Primary funding for this project comes from the National Institute of General Medical Sciences (NIGMS) , a division of the National Institutes of Health (NIH). Additional financial support for NE-CAT comes from the member institutions.
National Institutes of Health
Synchrotron radiation is essential for maintaining a competitive program in X-ray crystallography. The APS is one of three high-energy, third generation synchrotron sources, the other two being the ESRF and SPRING-8 . The APS undulator sources provide the highest brilliance available in the United States. In addition, the APS provides a support structure, including laboratory and office modules, that facilitates biological studies.
In order to gain access to such an important research resource, researchers from Columbia, Cornell, Harvard, Memorial Sloan-Kettering Cancer Center, Massachusetts Institute of Technology, Rockefeller, and Yale formed a collaboration, NE-CAT, to construct and operate a facility at APS. Having obtained the needed funding commitments from the NIH National Center for Research Resources and the participating institutions, the formal Memorandum of Understanding between APS and NE-CAT was signed on May 3, 2002.
The NE-CAT scientists are involved in a wide range of research projects. Particular emphases are placed on signal transduction, DNA transcription initiation and regulation, cell cycle regulation, virus structure and function, membrane proteins, protein folding, and enzyme structure and function. Many of the research projects focus on how biological molecules interact to form large macromolecular complexes. The macromolecules studied by NE-CAT members often involve large unit cells, small crystals, weakly diffracting crystals, and crystals with weak anomalous scattering, requiring ultra high resolution data.
The main technological R&D thrust will be to develop a sector in which the beamline components, instrumentation and software are optimized for the crystallography of technically challenging molecular structures. Specific areas of technological R&D or innovation will include:
NE-CAT will operate a user program consistent with the guidelines of the APS and NIGMS (National Institute of General Medical Sciences). The user program will be fully supported, with each experimental station staffed 24 hours a day. The support, which will be provided by a combination of BS/MS technical staff, postdocs and staff scientists, will assist in all aspects of data collection and analysis. Laboratory and office space will be provided for crystal growth, sample preparation, data processing, etc.
The NE-CAT consortium plans the following educational features:
1. On-site training for individual users.
February 17, 2017
Lees, J. A., Messa, M., Sun, E. W., Wheeler, H., Torta, F., Wenk, M. R., De Camilli, P., and Reinisch, K. M. (2017) Lipid transport by TMEM24 at ER-plasma membrane contacts regulates pulsatile insulin secretion, Science 355.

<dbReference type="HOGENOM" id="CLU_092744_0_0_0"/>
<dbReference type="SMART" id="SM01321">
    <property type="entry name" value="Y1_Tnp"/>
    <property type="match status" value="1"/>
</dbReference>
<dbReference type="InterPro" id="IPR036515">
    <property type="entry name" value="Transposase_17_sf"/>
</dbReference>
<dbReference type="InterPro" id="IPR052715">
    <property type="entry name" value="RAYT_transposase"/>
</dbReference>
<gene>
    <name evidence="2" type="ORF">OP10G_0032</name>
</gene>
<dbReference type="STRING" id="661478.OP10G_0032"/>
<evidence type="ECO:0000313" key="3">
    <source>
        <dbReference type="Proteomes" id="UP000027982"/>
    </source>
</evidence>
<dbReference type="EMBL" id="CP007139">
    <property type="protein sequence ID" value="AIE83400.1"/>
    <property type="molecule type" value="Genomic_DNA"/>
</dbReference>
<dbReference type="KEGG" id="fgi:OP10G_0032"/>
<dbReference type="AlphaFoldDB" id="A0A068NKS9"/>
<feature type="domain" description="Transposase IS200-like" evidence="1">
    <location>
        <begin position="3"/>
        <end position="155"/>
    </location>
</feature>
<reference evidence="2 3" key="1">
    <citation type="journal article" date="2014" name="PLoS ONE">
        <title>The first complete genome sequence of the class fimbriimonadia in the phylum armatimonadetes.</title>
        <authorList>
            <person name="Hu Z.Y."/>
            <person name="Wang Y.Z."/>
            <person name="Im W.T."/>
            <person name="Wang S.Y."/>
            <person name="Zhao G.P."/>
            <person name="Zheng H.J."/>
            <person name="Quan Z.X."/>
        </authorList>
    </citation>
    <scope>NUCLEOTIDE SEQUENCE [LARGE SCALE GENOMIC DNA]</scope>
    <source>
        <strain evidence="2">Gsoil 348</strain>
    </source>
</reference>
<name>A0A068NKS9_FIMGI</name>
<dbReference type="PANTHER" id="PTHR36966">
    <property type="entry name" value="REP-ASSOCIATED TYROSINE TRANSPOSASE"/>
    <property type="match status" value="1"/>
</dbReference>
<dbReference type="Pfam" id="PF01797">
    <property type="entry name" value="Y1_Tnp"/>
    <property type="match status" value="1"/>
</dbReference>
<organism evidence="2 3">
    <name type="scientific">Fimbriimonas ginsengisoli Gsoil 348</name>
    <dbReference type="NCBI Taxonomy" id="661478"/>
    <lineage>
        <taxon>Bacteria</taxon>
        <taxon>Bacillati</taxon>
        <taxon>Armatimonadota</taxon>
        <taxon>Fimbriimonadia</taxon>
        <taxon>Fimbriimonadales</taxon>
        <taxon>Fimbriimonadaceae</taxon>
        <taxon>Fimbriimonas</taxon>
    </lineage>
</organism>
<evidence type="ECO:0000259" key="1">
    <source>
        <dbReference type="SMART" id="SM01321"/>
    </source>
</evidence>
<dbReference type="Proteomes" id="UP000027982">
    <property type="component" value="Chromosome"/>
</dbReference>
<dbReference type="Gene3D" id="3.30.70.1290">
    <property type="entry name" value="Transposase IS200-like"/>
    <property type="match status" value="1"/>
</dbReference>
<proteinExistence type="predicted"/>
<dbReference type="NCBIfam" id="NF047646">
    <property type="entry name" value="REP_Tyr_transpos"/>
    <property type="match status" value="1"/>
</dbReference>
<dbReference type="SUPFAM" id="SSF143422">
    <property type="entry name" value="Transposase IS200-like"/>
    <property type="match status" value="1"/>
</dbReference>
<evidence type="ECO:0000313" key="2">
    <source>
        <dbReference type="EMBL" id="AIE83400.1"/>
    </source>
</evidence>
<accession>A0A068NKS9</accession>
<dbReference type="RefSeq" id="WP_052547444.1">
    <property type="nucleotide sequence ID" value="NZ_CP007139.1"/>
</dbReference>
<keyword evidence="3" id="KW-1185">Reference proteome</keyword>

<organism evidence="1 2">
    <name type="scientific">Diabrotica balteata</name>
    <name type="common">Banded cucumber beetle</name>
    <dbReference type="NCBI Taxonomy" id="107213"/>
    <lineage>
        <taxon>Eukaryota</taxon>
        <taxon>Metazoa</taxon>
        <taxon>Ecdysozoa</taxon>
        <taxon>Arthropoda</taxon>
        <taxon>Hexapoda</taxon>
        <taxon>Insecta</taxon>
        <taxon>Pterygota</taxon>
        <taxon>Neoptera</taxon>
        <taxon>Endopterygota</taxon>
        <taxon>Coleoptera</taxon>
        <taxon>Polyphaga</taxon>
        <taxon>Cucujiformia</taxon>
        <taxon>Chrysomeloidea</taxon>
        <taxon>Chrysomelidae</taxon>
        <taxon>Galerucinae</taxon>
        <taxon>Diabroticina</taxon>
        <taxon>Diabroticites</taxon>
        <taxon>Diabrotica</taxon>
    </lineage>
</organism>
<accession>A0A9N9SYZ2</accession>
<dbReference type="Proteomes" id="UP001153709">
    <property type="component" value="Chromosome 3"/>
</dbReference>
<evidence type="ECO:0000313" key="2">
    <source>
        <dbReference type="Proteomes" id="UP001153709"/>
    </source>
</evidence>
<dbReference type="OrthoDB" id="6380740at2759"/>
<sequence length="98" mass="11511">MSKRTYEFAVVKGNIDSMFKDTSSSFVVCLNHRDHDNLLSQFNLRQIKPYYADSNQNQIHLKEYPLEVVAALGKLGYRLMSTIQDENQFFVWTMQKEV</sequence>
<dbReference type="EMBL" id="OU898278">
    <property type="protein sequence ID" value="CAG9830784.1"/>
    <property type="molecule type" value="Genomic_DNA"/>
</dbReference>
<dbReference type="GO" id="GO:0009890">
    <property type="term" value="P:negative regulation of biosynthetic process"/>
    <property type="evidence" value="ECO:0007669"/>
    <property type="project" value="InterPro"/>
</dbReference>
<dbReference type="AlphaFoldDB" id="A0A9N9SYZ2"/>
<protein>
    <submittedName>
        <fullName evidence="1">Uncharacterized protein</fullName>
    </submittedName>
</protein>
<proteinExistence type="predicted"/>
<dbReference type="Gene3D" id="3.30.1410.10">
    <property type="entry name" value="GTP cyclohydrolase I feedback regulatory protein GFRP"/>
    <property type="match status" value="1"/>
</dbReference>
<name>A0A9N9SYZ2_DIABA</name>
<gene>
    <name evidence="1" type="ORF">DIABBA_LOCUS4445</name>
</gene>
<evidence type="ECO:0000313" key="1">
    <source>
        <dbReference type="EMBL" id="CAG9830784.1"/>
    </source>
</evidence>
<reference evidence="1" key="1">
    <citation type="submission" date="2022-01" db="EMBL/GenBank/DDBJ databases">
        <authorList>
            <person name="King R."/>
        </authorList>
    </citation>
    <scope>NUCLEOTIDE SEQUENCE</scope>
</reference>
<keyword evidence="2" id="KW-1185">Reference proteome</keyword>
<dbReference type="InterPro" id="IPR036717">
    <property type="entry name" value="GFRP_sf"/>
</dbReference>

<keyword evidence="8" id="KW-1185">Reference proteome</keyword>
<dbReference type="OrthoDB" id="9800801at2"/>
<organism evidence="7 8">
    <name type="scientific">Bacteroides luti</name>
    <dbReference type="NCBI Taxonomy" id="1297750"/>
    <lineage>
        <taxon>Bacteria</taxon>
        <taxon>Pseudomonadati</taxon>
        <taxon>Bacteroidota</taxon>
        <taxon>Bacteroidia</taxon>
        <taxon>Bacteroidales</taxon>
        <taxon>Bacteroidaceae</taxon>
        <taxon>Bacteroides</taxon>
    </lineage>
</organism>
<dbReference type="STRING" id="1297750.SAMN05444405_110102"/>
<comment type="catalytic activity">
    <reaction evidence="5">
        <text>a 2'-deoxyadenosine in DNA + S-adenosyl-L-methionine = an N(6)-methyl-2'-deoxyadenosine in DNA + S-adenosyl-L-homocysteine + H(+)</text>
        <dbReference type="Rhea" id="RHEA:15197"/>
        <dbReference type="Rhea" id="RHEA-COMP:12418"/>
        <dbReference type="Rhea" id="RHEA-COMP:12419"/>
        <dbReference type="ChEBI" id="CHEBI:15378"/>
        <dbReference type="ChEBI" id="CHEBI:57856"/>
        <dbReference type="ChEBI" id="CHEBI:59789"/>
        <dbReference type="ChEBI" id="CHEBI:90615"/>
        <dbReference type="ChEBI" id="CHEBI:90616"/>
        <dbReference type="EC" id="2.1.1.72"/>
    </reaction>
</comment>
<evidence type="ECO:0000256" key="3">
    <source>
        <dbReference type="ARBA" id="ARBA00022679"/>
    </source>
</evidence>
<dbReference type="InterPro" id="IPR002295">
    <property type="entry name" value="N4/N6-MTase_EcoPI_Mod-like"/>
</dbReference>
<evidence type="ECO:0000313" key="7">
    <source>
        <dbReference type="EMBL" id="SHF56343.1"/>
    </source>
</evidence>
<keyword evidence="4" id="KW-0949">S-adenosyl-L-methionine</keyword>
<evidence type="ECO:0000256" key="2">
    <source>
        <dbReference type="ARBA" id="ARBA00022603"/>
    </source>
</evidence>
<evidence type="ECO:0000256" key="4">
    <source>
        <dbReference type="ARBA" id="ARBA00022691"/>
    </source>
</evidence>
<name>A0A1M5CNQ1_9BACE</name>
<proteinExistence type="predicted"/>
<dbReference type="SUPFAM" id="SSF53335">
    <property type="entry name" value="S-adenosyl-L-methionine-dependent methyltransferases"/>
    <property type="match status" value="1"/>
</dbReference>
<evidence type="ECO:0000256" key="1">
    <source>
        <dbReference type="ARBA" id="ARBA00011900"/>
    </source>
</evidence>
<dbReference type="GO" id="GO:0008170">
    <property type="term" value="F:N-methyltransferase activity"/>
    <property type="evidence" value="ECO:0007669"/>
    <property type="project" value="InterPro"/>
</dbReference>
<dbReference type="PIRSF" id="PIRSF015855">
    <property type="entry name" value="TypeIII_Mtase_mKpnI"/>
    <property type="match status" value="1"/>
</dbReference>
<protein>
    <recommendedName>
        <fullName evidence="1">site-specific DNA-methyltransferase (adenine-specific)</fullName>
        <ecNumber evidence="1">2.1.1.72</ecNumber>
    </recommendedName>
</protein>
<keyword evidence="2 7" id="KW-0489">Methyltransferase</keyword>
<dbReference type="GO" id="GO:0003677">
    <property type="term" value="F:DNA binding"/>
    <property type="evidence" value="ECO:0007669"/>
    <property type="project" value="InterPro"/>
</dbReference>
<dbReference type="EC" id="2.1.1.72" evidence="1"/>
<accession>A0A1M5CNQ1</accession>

February 13, 2017
Shi, K., Carpenter, M. A., Banerjee, S., Shaban, N. M., Kurahashi, K., Salamango, D. J., McCann, J. L., Starrett, G. J., Duffy, J. V., Demir, O., Amaro, R. E., Harki, D. A., Harris, R. S., and Aihara, H. (2017) Structural basis for targeted DNA cytosine deamination and mutagenesis by APOBEC3A and APOBEC3B, Nat Struct Mol Biol 24, 131-139.
January 31, 2017
Nguyen, L. A., Wang, J., and Steitz, T. A. (2017) Crystal structure of Pistol, a class of self-cleaving ribozyme, Proc Natl Acad Sci U S A.
January 11, 2017
Kuk, A. C., Mashalidis, E. H., and Lee, S. Y. (2016) Crystal structure of the MOP flippase MurJ in an inward-facing conformation, Nat Struct Mol Biol, [epub ahead of print]
December 15, 2017
Yang, H., Gao, P., Rajashankar, K. R., and Patel, D. J. (2016) PAM-Dependent Target DNA Recognition and Cleavage by C2c1 CRISPR-Cas Endonuclease, Cell 167, 1814-1828 e1812.
December 6, 2016
Bozzi, A. T., Bane, L. B., Weihofen, W. A., Singharoy, A., Guillen, E. R., Ploegh, H. L., Schulten, K., and Gaudet, R. (2016) Crystal Structure and Conformational Change Mechanism of a Bacterial Nramp-Family Divalent Metal Transporter, Structure 24, 2102-2114.
November 20, 2016
Dowling, D. P., Miles, Z. D., Kohrer, C., Maiocco, S. J., Elliott, S. J., Bandarian, V., and Drennan, C. L. (2016) Molecular basis of cobalamin-dependent RNA modification, Nucleic Acids Res 44, 9965-9976.
November 3, 2016
Dimitrova, Yoana N., Jenni, S., Valverde, R., Khin, Y., and Harrison, Stephen C. (2016) Structure of the MIND Complex Defines a Regulatory Focus for Yeast Kinetochore Assembly, Cell 167, 1014-1027 e1012.
October 21, 2016
Rechkoblit, O., Gupta, Y.K., Malik, R., Rajashankar, K.R., Johnson, R.E., Prakash, L., Prakash, S., Aggarwal, A.K. (2016) Structure and mechanism of human PrimPol, a DNA polymerase with primase activity, Science Advances, 2(10) e1601317
October 20, 2016
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